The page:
When you take the gun, return the favor of safety. Be sure the muzzle is not pointed at the salesperson or anyone else. The floor is the most acceptable option.

Now it’s your turn, as you get the gun, open and inspect it (the magazine and the chamber). Validate their emptiness. This may seem silly because you just saw it being done but it demonstrates that you are aware of being safe with firearms. The salesperson shouldn’t be offended by this. They should appreciate your attention to safety and good gun handling practice.

Next is the crucial step, holding the gun in your hand. How does it feel? Is the size too big or too small? Keep your trigger finger straight alongside the frame of the gun while determining your answers. With modern handguns, it won’t do any harm to pull the trigger as a test. This is called a dry fire and should be verified that’s okay to do with the salesperson. If it’s ok, point at a safe point and pull. It’s recommend to take a safety/gun handling course beforehand and all this will be covered.


Take a look at these visuals recapping what you read above.


So there you are. Armed (pun intended 🙂 ) and ready for your purchase. Why are you buying? Home defense maybe. Cast your ego aside, be honest. Expect professional salesmanship from the store. Remember gun store etiquette. Leave comments of your experiences below. I’d love to read them.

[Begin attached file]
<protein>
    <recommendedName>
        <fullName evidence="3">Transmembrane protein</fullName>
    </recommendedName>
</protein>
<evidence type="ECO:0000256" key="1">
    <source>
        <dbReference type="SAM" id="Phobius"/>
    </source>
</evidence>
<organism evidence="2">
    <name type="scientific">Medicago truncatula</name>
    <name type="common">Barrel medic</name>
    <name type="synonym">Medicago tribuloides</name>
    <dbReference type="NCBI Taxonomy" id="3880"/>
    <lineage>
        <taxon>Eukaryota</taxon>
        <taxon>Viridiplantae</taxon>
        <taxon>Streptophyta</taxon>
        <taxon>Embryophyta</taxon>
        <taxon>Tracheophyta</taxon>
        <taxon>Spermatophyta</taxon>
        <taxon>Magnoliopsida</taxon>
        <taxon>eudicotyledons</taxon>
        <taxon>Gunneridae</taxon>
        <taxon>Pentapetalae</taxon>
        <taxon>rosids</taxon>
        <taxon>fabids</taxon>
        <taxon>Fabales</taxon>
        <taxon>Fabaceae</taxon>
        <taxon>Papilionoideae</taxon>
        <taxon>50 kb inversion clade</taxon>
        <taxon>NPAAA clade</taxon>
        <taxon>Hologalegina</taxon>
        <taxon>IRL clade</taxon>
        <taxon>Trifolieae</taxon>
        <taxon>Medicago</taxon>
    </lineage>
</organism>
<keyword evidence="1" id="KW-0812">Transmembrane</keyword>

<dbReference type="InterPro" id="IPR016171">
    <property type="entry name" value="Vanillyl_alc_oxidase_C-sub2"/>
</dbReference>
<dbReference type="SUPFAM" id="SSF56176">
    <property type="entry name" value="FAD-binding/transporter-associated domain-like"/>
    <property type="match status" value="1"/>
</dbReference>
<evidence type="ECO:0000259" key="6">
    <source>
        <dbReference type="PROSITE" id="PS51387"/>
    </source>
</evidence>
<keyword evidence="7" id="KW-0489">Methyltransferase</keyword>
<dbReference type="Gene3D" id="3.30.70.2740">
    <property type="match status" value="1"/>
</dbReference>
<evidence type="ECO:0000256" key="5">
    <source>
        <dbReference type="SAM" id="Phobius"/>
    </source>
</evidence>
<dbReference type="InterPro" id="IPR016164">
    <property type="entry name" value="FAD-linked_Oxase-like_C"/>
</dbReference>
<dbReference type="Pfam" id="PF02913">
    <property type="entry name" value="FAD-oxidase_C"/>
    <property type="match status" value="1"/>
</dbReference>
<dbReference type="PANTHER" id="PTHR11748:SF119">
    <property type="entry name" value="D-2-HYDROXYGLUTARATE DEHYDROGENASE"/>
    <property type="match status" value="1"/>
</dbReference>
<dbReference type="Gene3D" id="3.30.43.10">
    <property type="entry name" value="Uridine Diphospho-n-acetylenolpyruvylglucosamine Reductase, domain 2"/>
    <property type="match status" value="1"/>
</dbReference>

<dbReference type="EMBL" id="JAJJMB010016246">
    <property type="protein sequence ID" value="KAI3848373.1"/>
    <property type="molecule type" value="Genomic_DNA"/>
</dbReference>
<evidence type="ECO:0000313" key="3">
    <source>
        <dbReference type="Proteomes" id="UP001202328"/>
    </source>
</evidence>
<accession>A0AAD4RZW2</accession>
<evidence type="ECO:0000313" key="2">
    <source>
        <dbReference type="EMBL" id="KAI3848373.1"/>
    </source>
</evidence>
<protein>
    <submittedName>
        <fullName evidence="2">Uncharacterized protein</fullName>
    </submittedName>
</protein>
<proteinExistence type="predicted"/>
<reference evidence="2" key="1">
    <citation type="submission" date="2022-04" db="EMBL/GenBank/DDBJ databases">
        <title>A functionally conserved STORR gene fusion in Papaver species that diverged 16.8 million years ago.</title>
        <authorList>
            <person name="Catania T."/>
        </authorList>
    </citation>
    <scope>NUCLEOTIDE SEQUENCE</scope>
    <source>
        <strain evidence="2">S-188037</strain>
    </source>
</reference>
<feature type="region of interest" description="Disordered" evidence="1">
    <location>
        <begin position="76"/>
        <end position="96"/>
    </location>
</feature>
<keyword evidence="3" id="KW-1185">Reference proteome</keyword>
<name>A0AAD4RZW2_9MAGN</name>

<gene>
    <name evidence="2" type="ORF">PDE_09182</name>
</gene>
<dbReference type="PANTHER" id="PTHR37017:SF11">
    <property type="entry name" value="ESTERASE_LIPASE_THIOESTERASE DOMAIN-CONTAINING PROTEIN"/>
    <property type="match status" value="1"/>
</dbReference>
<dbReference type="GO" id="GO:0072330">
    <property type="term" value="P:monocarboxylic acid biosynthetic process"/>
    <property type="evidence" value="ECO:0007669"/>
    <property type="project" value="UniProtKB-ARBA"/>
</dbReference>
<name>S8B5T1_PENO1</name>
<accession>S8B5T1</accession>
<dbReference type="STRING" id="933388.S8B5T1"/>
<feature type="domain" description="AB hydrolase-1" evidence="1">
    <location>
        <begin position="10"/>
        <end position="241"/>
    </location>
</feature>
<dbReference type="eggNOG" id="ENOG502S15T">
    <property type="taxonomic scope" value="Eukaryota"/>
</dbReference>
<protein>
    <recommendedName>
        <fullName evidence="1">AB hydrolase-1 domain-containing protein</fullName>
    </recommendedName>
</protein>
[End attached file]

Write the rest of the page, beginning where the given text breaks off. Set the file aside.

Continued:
1. Great article.
    My dad was thinking of buying a gun do to the crime back home. I will agree that you need to be honest because even when you go to get a license they ask your family so many questions to make sure he was mentally fit.

    • Being sure is what the questions are all about. Forward this to him. I’m glad you got something out of the article. JS

  2. Great post for people who are unsure about buying a gun. I live in the UK so we don’t have gun shops like this but when I was over in the states two years ago, this was something I wanted to experience, shooting on a range but I didn’t get the chance. I can imagine for beginners its intimidating to walk in a gun shop so your advice on what you should do is spot on. Great read!

    • Hopefully you can come back to the US and have that experience. I aim to inform. Thanks. Also, you given me an idea for the future, applying these topics worldwide. JS

  3. We have gun departments in sporting good stores here in Finland but I haven’t really gone to one as you need permissions here to own a gun. You have to either be a hunter or in law enforcement to own a firearm. That said I was a bit of a gun nut as a kid and played airsoft and video games and read a ton about guns. They are fascinating pieces of technology and engineering. The only firearms I’ve ever fired are the Finnish army service rifle Valmet RK62 and a Soviet 12.7mm machine gun. Got plenty of practice with those in the service. That said I’m against all forms of violence so I don’t really accept their availability, but I think the tips you gave here are very good and applicable to any retail store.